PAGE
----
______________________________________C, H, N, Cl analysis:          C          H      N       Cl______________________________________found:         73.59      4.24   9.59    1.1______________________________________
EXAMPLE 29

A mixture of 130 g of steatite beads of 8 mm diameter, 47.5 g of alkyd melamine stoving varnish consisting of 60 g of a 60% solution of Beckosol 27-320 (Reichhold Chemie AG) in xylene and of 36 g of a 50% solution of Super Beckamin 13-501 (Reichhold Chemie AG) in a mixture of 2 g of xylene and 2 g of ethylene glycol monomethyl ether, and 2.5 g of the mixture of pigments obtained according to Example 5 or 6 is dispersed in a glass flask with a twist off cap for 120 hours on a roller gear bed. After removal of the steatite beads, the varnish is applied to white board and subsequently stoved for 30 minutes at 130 C. (Thickness of the varnish layer=about 50 μm).

The shade of the varnish coloured in this manner is characterised as follows in accordance with DIN 6174:

______________________________________                L*    A*     B*______________________________________Mixture of pigments according to Example 5                  45.20   51.23  29.86Mixture of pigments according to Example 6                  44.30   50.13  27.97______________________________________
EXAMPLE 30

0.6 g of the mixture of pigments obtained according to Example 1 is mixed with 67 g of polyvinyl chloride, 33 g of dioctyl phthalate, 2 g of dibutyltin dilaurate and 2 g of titanium dioxide and the mixture is processed to a thin sheet for 15 minutes at 160 C. on a roll mill. The red colouration so obtained is strong and is resistant to migration and light.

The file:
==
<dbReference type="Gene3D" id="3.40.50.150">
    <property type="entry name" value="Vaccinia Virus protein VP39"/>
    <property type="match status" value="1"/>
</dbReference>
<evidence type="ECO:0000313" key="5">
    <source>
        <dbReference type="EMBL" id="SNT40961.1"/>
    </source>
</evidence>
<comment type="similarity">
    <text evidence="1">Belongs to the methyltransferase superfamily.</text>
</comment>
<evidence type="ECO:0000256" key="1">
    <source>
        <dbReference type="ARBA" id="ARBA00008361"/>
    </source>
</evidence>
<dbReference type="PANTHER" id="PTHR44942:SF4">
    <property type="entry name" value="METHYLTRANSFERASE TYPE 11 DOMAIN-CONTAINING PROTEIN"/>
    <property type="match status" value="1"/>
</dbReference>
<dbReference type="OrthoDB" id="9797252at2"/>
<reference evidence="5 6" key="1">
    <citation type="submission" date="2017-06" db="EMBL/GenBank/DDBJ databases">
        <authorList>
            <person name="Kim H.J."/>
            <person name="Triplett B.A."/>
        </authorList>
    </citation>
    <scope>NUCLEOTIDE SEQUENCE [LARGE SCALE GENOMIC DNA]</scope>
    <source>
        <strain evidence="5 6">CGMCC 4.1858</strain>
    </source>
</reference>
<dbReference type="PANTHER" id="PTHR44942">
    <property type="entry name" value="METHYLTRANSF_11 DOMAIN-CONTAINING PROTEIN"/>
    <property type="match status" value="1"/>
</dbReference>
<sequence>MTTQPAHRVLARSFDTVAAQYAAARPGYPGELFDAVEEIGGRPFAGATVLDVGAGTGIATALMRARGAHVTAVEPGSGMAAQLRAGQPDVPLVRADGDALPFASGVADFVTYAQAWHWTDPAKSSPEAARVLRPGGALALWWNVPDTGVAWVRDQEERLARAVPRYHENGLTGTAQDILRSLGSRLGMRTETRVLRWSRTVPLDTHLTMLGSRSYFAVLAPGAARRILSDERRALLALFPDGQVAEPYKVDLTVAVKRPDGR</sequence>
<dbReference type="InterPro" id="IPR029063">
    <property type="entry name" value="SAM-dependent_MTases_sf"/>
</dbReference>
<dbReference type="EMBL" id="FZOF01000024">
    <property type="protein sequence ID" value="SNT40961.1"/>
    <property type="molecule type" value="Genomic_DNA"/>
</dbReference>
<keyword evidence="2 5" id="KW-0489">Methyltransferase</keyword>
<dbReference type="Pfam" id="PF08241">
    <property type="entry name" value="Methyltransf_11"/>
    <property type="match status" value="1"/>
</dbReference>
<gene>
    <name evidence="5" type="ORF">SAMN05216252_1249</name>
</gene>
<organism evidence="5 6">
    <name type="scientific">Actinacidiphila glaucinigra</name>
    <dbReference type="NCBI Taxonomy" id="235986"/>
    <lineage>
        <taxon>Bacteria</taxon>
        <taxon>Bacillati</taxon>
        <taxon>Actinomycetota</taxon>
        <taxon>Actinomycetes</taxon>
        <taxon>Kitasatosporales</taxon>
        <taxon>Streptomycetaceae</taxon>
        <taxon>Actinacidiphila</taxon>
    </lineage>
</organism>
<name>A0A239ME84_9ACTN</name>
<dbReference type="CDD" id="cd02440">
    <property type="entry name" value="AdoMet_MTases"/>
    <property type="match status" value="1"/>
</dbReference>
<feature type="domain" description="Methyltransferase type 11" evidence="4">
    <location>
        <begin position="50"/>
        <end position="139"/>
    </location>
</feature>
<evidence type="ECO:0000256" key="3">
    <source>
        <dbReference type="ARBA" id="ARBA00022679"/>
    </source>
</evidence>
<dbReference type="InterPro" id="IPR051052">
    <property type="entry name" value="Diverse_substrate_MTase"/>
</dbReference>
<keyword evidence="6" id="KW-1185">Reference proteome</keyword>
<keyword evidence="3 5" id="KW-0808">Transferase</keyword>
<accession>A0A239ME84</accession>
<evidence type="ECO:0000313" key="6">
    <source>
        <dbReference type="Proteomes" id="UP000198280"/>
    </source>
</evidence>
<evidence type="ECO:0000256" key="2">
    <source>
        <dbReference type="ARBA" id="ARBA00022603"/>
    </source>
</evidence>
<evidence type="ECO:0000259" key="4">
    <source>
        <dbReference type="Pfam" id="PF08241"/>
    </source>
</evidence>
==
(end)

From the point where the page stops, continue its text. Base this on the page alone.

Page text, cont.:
EXAMPLE 31

A mixture of 1.0 g of the mixture of pigments obtained according to Example 5, 1.0 g of the antioxidant IRGANOX 1010 (registered trade mark of CIBA-GEIGY AG) and 1000.0 g of polyethylene HD granulate VESTOLEN A-60-16 (registered trade mark of HUELS) is premixed for 15 minutes in a 3 liter glass flask on a Rohnrad mixer. The mixture is subsequently extruded in a single screw extruder and the resultant granulate is processed to boards at 220 C. in an Allround Aarburg 200 injection moulding machine and the boards are after-pressed for 5 minutes at 180 C. The boards are coloured in strong red shades of excellent fastness properties.

EXAMPLE 32

The procedure of Example 31 is repeated, processing the coloured granulate at 270 C. instead of 220 C. Similarly coloured boards are obtained.

EXAMPLE 33

1000 g of polypropylene granulate DAPLEN PT-55 (registered trade mark of CHEMIE LINZ) and 20 g of a 50% pigment formulation consisting of 10 g of the mixture of pigments obtained according to Example 5 and 10 g of magnesium behenate are mixed thoroughly in a mixing drum. The treated granulate is melt spun at 260 to 285 C. Red coloured fibres of good lightfastness and textile properties are obtained.

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US5194088 *Jul 8, 1991Mar 16, 1993Ciba-Geigy CorporationProcess for conditioning organic pigments
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US5476949 *Jul 21, 1994Dec 19, 1995Ciba-Geigy CorporationFinely divided highly transparent diketopyrrolopyrrole pigments
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Classifications
U.S. Classification106/494, 106/31.77, 548/453, 546/276.7, 106/31.78
International ClassificationC07D487/04, C09D7/12, C09B57/00, C09D11/00, C09B67/22, C09D11/02
Cooperative ClassificationC07D487/04, C09B57/004
European ClassificationC09B57/00K, C07D487/04